Canada Tasha Kheiriddin: Trudeau's 'feminist' Liberals shut down a probe into military sexual misconduct
Trudeau’s military misconduct response highlights ‘pattern’ of ignoring complaints: Singh
Jagmeet Singh says the government's lack of action in responding to the allegations about high-level appointees sends the message that women's complaints are not taken seriously.In an interview with The West Block's Mercedes Stephenson, Singh said the government's lack of action in responding to the allegations about high-level appointees sends the message that women's complaints and safety are not being taken seriously.
While the country reels in the grip of COVID’s third wave, and the federal government scrambles to get more vaccines, many political issues that would normally take centre stage have been shunted to the sidelines. One of the most serious matters is the investigation by the House of Commons’ defence committee into allegations of sexual misconduct against former chief of the defence staff, Gen. Jonathan Vance, and what Defence Minister Harjit Sajjan and Prime Minister Justin Trudeau knew of them in 2018.
In February 2021, a month after Vance retired,that Vance allegedly had an ongoing relationship with a woman whom he significantly outranked, and that he allegedly made a sexual comment to a second, younger female soldier in 2012, three years prior to him being appointed to head the Canadian Armed Forces. The matter is now under investigation by the military police. So are separate misconduct allegations against Vance’s successor, Admiral Art McDonald, who stepped down in February after just a few weeks on the job.
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Experts testified on the military sexual misconduct crisis on Thursday, describing the extent of the problem as a 'national embarrassment.'It comes as the House of Commons Status of Women committee probing misconduct in the Canadian Forces heard that the allegations of high-level sexual misconduct in the military are a “national embarrassment” and that efforts to address the issue so far have failed to focus on survivors.
This week, Liberal and Bloc Quebecois MPs teamed up tothe committee, under howls of protest by the Tories and the NDP. The Liberals say that the 25 hours of testimony already heard by the committee is sufficient; the opposition counters that there were key witnesses the committee had yet to hear from. Those witnesses include Sajjan’s former chief of staff and a senior adviser to Trudeau. Their testimony is key to either substantiating or refuting damning testimony the committee heard from other witnesses, including former military ombudsman Gary Walbourne.
Walbourne told the committee last month that hewith Sajjan to raise sexual misconduct allegations involving Vance in 2018, but Sajjan was not interested in hearing them. “I tried to show him some evidence. He refused to look at it,” Walbourne testified. He added: “After this meeting, there were over a dozen requests from myself to the minister to meet. All were rejected.”
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Sajjan’s version differed. Hethat he didn’t allow Walbourne to provide him with details of the allegations because “any investigation should be free of political interference.” He further said that he directed Walbourne to submit the allegations to the “appropriate independent authority.”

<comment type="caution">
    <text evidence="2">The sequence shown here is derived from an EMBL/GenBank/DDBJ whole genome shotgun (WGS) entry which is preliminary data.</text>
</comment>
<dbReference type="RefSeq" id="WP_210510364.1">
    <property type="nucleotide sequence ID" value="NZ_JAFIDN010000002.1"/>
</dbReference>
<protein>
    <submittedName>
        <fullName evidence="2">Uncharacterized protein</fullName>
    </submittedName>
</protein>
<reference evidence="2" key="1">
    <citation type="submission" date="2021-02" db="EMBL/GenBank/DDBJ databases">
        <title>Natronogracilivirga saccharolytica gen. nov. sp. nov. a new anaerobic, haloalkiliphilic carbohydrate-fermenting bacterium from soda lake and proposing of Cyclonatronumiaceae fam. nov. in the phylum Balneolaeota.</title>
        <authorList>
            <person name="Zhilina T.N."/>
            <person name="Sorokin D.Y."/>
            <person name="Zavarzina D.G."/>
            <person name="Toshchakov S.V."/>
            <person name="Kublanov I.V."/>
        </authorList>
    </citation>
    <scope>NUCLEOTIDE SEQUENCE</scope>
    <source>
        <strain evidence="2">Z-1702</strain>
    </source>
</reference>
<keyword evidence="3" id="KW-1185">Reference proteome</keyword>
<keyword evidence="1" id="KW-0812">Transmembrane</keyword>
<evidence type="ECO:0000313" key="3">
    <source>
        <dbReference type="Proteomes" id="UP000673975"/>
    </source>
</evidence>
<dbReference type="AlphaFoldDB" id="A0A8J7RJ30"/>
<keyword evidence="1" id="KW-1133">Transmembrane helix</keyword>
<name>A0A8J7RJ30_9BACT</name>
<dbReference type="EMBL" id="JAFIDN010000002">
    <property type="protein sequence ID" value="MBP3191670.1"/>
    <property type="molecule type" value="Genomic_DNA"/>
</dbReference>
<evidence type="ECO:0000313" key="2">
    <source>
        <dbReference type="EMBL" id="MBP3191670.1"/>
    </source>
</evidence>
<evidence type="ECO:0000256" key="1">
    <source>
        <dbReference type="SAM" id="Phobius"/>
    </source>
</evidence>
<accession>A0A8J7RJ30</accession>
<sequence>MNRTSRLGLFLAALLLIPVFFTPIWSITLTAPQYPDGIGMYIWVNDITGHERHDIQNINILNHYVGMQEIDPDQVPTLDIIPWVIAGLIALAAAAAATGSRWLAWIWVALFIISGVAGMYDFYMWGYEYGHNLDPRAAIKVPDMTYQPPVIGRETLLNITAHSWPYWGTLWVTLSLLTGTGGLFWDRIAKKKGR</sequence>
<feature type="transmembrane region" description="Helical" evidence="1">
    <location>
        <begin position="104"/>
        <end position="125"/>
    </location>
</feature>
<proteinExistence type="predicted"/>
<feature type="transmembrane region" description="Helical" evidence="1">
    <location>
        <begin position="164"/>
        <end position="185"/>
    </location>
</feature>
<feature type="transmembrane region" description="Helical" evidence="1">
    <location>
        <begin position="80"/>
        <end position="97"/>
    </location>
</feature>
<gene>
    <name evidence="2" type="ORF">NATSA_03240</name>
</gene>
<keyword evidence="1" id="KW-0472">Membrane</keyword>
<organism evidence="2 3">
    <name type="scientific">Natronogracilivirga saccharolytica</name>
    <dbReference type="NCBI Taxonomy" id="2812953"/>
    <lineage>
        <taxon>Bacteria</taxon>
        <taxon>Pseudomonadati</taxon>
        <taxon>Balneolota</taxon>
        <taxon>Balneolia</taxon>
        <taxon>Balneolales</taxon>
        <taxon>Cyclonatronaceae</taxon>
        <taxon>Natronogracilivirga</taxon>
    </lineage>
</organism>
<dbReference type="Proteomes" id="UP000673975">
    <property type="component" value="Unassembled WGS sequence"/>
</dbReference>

According to Walbourne, Sajjan reported the meeting to the Privy Council Office, the bureaucratic arm of the Prime Minister’s Office, which asked Walbourne for information about the complainant. But this was a catch-22: the complainant had not given Walbourne permission to divulge any of her details unless she was assured of “top cover” — i.e., confidentiality and protection — by the defence minister, the same person who was refusing to hear the details of her complaint.
The PCO then dropped the investigation for lack of evidence. Shortly thereafter, Vanceof $50,000, signed off by the prime minister. Trudeau’s office explained that these increases are based on “the recommendation of the civil service.”
Liberals shut down probe into sexual misconduct in Canadian military
“Until we get to the bottom of who knew what when, we have not concluded this study," warned NDP MP Randall Garrison.That decision comes as the Conservatives and NDP members of the committee argue no one has yet taken responsibility and the probe should continue.
The women who came forward to the committee are frustrated, dispirited and angry. In the words of, representing a group that led a class-action lawsuit against the federal government over sexual violence in the Armed Forces, “It is outrageous that two chiefs of the defence (staff) have faced allegations within weeks of each other, but it is even more outrageous to accept that one thousand and six hundred people report a sexual assault on average every year within the CAF.”
It is indeed. It is equally frustrating that a government and prime minister that continually flaunt their feminist credentials are failing to tackle misogyny and harassment within one of this country’s most important institutions. Canada’s military has an abysmal record on sexual misconduct and violence, dating back well before the current Liberal regime.
Ironically,, “We must prevent the fear and the barriers that prevent people from coming forward. We need a complete and total culture change.” Yes we do. And when a PM holds himself out as a champion of women’s equality, on everything from abortion rights to gender parity, women have the right to expect transparency and action, not silence and shutdowns.
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